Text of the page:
AFI Movie Club: THE DEFIANT ONES – American Film Institute



THE DEFIANT ONES was included on AFI’s 100 YEARS… 100 CHEERS list of the most inspiring films ever to grace the silver screen – and star Sidney Poitier received the AFI Life Achievement Award in 1992. 

In this exclusive AFI Archive video, Sidney Poitier talks about making THE DEFIANT ONES: 


Movie Trivia about THE DEFIANT ONES

DID YOU KNOW that THE DEFIANT ONES was filmed on a closed set due to its controversial subject matter?  

DID YOU KNOW that director/producer Stanley Kramer was an independent filmmaker known for helming “message pictures” with themes that were prohibited by most major Hollywood studios? Among his many accolades, Kramer was the first recipient of the NAACP’s Vanguard Award for his efforts to showcase underrepresented Americans. 

DID YOU KNOW that actors Sidney Poitier and Tony Curtis performed their own stunts in the film’s river-crossing sequence? On location at the freezing-cold Kern River, the men were shackled together wearing rubber diving suits under their prison costumes. The actors were carried away by the rapids but were finally caught 100 yards downstream by stunt men.  

DID YOU KNOW that screenwriter Nedrick Young was accused of being a Communist by the House Committee on Un-American Activities in 1953? Invoking his right to the Fifth Amendment, Young was blacklisted from working in Hollywood and hid his participation in THE DEFIANT ONES by being credited with a pseudonym, Nathan E. Douglas. His true name was not officially restored to the credits until 1996 

DID YOU KNOW that screenwriter Nedrick Young was revealed as the actual co-writer of the THE DEFIANT ONES shortly after the film’s release? In response, the Academy of Motion Picture Arts and Sciences repealed an amendment that prohibited Oscar® recognition to anyone admitting or refusing to deny membership in the Communist Party. Douglas and his writing partner, Harold Jacob Smith, went on to win the Academy Award® for Best Screenplay.    

DID YOU KNOW that THE DEFIANT ONES was nominated for seven Academy Awards®, including Best Picture, Best Director, Best Actor (for both Tony Curtis and Sidney Poitier), Best Supporting Actor (Theodore Bikel) and Best Supporting Actress (Cara Williams)? It won Oscars® for Cinematography and Writing. 

DID YOU KNOW that at the time of THE DEFIANT ONES’ release, most theaters in the South were still segregated, prohibiting Black and white moviegoers from congregating together? However, special screenings for integrated audiences were arranged by the Protestant Film Council to promote an “understanding between the races.” 

DID YOU KNOW that a special screening for integrated audiences in Montgomery, Alabama, was canceled when the White Citizen’s Committee Council protested that the film would give “moral support and financial gain to subversive propagandists”?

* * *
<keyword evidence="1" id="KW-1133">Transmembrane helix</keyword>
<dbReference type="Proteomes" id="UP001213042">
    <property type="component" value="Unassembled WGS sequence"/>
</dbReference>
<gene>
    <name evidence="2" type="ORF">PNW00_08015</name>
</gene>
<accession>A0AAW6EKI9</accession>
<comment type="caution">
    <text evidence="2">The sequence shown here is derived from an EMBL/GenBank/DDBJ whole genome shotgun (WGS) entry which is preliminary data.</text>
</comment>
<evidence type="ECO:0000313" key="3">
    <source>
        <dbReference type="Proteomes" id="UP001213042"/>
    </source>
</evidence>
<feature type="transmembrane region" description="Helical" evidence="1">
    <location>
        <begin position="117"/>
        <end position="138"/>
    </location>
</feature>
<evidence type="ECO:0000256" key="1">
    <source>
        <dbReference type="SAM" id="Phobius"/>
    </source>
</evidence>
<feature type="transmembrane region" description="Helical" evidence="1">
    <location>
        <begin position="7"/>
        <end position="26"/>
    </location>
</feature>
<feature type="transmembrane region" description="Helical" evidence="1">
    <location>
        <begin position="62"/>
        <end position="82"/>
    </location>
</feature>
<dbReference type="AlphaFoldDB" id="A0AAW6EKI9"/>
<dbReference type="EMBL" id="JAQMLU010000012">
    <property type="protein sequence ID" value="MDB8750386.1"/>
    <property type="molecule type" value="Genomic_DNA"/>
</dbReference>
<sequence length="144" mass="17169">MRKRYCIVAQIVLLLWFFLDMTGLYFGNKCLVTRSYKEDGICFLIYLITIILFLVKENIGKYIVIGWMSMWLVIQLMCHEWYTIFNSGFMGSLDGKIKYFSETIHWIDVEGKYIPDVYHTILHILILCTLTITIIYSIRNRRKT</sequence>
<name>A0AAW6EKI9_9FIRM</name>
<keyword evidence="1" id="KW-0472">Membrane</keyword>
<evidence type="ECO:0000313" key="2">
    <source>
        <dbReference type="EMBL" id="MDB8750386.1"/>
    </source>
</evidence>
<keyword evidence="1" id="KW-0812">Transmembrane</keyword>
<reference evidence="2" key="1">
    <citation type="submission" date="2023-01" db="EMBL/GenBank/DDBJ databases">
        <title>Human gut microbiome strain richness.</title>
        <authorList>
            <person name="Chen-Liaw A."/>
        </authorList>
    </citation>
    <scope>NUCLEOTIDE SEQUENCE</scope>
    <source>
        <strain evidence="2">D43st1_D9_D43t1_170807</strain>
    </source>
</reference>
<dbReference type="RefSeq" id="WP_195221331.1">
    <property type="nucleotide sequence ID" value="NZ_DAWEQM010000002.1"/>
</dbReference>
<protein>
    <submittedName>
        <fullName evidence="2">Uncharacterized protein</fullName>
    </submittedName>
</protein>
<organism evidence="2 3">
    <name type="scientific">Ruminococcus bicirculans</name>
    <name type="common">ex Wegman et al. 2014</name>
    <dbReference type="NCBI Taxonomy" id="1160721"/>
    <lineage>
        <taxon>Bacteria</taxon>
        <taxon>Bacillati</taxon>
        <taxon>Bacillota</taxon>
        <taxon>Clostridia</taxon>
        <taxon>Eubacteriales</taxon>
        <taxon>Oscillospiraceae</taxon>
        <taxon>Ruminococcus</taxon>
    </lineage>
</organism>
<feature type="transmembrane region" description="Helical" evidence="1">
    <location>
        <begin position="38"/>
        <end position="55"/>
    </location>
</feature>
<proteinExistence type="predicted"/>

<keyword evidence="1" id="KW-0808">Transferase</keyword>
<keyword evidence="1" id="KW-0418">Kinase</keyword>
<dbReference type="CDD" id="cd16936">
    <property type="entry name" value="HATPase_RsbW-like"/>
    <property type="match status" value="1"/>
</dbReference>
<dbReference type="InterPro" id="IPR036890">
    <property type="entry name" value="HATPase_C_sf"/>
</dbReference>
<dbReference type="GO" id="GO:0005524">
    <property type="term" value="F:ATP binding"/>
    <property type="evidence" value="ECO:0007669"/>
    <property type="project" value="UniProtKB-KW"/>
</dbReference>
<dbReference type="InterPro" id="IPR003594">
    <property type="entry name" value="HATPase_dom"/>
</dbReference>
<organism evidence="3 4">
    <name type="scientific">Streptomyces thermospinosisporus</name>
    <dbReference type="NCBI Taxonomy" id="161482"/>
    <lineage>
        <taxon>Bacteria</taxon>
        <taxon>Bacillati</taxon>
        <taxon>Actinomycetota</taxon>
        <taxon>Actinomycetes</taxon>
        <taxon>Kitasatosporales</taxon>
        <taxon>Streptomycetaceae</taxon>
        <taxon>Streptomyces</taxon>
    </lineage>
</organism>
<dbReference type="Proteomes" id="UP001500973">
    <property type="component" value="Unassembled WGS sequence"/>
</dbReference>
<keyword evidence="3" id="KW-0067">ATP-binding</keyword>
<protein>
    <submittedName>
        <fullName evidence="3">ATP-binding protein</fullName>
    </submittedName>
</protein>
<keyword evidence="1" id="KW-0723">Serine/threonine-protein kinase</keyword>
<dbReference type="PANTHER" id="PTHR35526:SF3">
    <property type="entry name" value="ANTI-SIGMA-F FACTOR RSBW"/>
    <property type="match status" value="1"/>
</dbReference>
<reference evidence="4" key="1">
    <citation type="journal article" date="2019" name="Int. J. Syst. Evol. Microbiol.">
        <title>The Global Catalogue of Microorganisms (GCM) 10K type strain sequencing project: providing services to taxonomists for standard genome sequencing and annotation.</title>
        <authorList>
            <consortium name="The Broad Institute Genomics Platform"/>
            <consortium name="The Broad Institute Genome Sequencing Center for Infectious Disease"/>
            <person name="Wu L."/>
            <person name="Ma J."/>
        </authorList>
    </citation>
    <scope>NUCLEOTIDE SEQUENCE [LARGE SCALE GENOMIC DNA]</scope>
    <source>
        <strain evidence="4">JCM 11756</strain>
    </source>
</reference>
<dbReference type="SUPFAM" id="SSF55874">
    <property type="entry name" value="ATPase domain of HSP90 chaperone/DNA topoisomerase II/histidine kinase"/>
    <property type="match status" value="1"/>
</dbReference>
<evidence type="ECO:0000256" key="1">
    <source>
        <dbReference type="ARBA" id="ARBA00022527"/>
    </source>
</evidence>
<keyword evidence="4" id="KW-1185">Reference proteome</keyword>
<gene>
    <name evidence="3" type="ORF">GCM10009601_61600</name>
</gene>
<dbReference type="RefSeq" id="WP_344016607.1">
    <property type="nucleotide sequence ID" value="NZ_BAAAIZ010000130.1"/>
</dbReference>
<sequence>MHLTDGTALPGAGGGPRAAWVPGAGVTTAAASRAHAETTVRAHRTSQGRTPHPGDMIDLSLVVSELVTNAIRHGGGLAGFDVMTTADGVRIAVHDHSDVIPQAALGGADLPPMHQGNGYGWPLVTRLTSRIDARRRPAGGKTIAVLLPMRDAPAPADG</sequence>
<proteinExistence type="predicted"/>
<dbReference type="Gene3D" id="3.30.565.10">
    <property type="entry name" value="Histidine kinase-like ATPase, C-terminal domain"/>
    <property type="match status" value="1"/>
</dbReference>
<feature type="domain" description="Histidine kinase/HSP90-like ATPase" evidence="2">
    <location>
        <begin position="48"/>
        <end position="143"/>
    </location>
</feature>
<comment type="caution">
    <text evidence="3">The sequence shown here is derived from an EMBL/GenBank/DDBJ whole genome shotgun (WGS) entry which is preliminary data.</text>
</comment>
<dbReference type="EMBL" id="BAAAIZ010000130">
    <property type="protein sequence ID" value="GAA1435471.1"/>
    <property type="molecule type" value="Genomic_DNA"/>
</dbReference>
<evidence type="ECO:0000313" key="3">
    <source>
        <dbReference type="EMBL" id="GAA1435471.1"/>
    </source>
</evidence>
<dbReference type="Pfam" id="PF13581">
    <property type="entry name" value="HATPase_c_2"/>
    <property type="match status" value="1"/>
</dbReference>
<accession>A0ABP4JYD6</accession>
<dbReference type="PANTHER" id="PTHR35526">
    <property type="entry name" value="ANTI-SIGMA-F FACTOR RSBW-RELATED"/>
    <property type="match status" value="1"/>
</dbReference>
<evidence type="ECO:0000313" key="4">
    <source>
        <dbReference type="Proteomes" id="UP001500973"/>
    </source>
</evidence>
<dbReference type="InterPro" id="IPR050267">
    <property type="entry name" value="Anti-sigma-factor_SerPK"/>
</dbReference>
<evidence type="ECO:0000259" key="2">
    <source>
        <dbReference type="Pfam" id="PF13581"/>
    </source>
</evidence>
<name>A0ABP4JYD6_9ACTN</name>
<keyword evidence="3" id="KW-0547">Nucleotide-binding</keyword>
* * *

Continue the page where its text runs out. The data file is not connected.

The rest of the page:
DID YOU KNOW that Tony Curtis insisted on sharing top billing with Sidney Poitier? On the print of the released film, however, Poitier was billed under Curtis. 

DID YOU KNOW that THE DEFIANT ONES was remade for television in 1986? The remake was directed by David Lowell and starred Robert Urich and Carl Weathers.

Learn more at the AFI Catalog

The movie doesn’t end at the credits: Family-friendly Discussion Questions

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-THE DEFIANT ONES was helmed by white filmmakers who wished to bring attention to the racism embedded in our American cultural legacy, but it was also criticized for endorsing stereotypes. Whose point of view do you see conveyed in THE DEFIANT ONES, and do you think this movie could be made today? 

-How does the prison system treat people of color differently than white prisoners in THE DEFIANT ONES? 

-In our world today, important conversations about systemic racism are prevalent and timely. How does your family discuss racism, and how does THE DEFIANT ONES inform your observations? 

-The theme of two characters with opposing values being “bound” together has resonated throughout movie history since the release of THE DEFIANT ONES in 1958. Can you name any other films you’ve seen in which enemies are forced into inescapably close proximity? Why has this become a trope? 

-At the time of THE DEFIANT ONES’ release, most theaters in the South were still segregated, and Black and white movie-goers were prohibited from seeing the film together. What do you think it would be like to see this movie with a segregated audience? What is the importance of watching a film in a shared space? 

-How would you rate THE DEFIANT ONES? 

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